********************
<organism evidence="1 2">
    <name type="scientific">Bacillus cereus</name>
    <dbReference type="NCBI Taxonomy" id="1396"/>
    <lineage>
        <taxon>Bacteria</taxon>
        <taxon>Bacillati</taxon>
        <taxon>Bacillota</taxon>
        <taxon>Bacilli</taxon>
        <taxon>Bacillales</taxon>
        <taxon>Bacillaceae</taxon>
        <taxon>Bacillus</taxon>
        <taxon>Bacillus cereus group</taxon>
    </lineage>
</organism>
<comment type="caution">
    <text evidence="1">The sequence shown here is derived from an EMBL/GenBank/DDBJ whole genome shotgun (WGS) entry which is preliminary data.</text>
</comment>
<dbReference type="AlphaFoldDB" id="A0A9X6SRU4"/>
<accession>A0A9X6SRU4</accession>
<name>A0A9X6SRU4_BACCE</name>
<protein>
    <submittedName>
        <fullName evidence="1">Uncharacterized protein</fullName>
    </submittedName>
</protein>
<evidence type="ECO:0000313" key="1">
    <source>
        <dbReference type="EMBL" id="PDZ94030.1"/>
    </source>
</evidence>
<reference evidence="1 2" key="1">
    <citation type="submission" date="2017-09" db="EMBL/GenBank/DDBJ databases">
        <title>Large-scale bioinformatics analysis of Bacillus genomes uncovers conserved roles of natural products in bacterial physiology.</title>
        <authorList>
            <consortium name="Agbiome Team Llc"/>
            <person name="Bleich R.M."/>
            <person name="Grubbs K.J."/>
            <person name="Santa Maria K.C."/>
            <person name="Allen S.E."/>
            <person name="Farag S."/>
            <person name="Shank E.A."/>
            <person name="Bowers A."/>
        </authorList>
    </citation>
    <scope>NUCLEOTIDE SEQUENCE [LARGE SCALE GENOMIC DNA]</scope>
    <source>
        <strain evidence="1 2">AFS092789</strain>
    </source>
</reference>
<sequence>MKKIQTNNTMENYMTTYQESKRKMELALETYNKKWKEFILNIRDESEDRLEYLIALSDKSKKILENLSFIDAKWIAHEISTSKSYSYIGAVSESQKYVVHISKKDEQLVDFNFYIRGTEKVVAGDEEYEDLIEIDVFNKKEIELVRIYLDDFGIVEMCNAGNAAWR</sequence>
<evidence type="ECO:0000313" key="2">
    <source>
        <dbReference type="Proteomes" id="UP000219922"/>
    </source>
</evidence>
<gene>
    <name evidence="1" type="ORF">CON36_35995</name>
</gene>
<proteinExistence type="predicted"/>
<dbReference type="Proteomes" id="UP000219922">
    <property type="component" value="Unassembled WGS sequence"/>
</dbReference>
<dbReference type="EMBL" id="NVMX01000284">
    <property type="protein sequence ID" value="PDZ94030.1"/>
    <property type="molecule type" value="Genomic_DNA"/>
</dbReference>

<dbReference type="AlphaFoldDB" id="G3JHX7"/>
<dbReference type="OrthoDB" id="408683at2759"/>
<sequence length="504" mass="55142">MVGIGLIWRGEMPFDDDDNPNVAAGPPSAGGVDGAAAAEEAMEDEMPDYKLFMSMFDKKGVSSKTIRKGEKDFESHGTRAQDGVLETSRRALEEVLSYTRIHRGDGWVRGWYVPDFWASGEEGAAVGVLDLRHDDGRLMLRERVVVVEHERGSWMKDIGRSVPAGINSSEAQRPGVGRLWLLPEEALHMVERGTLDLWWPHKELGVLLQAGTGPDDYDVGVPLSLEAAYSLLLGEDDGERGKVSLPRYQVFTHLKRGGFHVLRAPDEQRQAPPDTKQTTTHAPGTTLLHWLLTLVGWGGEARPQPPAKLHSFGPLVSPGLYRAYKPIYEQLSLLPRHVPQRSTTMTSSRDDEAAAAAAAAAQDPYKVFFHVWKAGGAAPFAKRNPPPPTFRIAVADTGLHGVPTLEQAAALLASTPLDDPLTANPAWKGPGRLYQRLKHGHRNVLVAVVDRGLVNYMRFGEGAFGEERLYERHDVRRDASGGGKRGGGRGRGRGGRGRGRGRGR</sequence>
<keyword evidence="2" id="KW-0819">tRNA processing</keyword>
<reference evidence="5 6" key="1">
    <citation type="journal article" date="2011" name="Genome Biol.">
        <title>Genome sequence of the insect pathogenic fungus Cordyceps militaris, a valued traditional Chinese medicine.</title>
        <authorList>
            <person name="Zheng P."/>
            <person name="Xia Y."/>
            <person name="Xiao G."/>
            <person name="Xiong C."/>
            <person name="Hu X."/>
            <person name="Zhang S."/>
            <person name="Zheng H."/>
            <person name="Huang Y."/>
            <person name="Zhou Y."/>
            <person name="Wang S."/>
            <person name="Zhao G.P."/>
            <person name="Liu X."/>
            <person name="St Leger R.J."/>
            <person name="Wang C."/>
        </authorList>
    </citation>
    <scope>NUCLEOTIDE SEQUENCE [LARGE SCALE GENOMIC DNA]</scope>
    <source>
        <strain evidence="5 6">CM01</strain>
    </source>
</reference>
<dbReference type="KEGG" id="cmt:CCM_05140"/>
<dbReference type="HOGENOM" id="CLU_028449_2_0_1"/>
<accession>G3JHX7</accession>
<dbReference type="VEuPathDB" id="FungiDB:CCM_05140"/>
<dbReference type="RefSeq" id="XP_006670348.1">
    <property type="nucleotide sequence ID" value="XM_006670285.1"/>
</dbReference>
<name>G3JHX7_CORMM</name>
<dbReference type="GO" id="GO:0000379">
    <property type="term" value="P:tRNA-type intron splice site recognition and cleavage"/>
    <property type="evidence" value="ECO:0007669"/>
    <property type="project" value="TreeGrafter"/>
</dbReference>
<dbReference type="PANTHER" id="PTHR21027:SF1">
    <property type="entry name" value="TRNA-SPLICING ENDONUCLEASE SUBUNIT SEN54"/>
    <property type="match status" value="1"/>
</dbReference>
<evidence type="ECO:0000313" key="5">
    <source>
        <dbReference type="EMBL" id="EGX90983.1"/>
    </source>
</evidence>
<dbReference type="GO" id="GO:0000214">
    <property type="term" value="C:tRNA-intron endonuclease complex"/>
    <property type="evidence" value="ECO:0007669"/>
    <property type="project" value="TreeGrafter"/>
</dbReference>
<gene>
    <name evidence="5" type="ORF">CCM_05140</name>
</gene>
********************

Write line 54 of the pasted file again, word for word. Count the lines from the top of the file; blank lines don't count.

    </source>